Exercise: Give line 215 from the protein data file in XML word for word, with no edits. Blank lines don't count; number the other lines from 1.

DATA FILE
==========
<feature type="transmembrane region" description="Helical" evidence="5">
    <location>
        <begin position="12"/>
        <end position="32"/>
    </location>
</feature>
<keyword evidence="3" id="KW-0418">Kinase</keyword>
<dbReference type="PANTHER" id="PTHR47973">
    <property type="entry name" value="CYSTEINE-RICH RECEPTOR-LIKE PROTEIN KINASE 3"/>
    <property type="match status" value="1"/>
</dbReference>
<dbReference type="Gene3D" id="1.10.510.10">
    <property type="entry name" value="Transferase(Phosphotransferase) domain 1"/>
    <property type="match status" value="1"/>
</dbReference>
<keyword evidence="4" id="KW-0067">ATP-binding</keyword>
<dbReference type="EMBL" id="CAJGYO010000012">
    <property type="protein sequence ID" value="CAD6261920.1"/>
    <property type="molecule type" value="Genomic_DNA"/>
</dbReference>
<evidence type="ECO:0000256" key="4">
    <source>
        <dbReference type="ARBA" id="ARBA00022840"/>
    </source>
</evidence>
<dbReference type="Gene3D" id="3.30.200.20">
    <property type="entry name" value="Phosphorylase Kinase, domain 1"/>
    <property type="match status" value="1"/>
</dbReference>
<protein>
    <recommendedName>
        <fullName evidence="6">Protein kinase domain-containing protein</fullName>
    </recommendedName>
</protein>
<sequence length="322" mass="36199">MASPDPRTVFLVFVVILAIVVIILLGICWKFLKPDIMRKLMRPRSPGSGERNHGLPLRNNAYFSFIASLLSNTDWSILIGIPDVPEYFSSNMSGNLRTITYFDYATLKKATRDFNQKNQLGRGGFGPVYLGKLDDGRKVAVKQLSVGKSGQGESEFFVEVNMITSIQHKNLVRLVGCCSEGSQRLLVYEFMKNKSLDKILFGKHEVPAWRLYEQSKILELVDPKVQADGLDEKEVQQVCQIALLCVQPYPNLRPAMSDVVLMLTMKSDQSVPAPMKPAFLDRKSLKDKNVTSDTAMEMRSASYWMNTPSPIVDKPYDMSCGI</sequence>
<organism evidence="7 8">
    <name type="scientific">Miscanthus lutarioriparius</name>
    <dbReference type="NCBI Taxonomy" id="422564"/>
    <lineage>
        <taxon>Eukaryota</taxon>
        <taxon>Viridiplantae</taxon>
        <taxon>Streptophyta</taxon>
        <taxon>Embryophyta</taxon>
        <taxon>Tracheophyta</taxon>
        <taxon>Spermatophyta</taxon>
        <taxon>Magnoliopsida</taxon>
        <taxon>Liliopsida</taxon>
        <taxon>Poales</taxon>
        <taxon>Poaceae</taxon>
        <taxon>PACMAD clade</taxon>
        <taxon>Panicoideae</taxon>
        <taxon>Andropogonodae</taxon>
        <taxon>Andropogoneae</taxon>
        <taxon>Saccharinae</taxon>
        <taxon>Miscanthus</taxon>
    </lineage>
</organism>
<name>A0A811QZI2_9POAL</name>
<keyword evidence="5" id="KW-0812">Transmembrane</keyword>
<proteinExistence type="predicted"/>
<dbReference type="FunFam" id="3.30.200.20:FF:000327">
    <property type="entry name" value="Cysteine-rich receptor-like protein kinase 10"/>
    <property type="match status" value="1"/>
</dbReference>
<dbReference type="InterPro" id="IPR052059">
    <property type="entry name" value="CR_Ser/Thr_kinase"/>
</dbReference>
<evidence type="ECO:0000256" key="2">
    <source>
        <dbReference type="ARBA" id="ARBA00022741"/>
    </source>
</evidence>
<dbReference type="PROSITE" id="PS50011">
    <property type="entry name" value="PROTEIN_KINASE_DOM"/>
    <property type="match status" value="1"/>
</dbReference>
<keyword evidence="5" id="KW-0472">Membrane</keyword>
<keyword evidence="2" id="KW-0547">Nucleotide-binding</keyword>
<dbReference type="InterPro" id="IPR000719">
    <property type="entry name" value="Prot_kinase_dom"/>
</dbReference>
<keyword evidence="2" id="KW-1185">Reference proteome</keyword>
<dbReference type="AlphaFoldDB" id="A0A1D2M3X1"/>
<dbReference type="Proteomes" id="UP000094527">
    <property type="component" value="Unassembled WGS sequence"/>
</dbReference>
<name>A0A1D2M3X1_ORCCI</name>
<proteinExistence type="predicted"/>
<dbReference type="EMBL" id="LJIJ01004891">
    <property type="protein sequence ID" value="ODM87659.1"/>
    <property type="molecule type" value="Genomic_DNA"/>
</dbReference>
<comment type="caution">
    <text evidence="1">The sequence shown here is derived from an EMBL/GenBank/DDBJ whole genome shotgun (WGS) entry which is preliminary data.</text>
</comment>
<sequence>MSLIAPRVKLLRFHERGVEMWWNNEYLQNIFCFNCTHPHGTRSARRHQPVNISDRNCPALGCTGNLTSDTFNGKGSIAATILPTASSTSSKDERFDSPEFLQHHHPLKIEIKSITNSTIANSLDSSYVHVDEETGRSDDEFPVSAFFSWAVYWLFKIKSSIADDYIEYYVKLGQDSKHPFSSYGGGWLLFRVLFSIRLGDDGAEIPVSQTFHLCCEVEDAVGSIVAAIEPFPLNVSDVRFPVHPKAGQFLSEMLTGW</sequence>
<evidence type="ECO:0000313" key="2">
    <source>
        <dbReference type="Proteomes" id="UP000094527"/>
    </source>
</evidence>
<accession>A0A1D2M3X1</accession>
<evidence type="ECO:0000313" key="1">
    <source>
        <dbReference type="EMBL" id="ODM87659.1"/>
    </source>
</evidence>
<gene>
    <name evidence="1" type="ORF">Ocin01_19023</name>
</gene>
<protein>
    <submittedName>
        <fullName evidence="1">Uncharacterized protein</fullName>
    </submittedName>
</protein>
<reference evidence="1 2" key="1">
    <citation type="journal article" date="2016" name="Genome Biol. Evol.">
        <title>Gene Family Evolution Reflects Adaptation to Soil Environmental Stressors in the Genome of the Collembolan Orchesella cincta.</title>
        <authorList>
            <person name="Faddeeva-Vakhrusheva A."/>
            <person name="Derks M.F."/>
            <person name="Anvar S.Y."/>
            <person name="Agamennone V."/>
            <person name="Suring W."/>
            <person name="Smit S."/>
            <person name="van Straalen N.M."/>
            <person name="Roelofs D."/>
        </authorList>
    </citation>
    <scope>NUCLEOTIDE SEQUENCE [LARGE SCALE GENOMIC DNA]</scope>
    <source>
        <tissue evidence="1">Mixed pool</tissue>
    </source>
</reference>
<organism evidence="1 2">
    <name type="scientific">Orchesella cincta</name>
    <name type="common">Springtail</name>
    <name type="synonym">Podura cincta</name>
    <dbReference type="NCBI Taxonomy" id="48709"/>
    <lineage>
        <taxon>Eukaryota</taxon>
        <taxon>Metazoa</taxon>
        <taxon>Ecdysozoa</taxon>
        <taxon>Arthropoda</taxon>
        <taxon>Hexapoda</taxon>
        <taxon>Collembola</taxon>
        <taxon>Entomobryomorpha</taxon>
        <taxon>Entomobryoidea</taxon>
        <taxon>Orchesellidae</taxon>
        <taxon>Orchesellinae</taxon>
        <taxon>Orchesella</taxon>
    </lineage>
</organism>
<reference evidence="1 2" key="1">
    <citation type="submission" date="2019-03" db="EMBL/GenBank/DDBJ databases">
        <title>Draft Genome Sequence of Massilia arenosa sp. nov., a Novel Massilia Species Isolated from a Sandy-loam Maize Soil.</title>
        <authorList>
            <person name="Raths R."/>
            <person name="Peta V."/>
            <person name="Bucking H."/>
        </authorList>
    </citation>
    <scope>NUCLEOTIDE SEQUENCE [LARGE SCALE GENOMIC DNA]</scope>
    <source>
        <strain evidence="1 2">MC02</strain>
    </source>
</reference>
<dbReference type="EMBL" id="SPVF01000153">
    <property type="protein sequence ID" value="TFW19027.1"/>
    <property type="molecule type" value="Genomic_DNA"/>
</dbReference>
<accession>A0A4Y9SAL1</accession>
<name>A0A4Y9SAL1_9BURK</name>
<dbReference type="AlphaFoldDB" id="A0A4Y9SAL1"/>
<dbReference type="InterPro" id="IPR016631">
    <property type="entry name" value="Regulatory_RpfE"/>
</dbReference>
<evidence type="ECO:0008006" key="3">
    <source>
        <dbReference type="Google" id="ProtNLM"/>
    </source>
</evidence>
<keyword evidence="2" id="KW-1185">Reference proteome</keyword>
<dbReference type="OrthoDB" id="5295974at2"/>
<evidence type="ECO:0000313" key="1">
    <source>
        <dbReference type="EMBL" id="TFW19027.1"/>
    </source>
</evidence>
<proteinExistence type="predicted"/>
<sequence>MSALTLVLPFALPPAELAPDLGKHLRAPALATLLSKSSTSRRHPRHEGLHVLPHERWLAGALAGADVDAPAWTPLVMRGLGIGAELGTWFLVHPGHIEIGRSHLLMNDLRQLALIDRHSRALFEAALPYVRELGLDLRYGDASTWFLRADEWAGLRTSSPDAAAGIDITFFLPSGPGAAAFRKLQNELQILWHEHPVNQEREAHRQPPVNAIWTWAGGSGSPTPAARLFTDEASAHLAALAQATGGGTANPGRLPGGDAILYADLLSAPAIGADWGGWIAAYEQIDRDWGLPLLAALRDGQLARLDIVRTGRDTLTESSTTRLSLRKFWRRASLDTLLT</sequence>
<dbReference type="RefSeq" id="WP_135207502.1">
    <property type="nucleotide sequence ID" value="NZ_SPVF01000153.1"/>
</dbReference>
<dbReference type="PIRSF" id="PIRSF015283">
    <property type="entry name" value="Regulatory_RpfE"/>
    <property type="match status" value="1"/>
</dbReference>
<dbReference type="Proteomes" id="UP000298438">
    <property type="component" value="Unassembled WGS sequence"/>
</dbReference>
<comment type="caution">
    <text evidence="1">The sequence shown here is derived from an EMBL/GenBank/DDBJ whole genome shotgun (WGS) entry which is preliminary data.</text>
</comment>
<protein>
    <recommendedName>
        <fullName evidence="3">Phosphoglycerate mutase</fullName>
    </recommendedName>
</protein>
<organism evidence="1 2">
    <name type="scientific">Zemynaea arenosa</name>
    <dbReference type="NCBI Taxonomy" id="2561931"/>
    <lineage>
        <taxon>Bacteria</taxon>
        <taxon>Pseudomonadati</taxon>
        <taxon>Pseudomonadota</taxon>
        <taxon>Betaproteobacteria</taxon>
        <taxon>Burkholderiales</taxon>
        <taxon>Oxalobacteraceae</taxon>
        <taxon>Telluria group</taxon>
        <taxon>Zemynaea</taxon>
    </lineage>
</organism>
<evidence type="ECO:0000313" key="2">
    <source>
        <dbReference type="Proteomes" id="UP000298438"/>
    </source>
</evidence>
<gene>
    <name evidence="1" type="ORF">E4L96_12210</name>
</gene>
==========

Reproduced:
        <taxon>Pseudomonadati</taxon>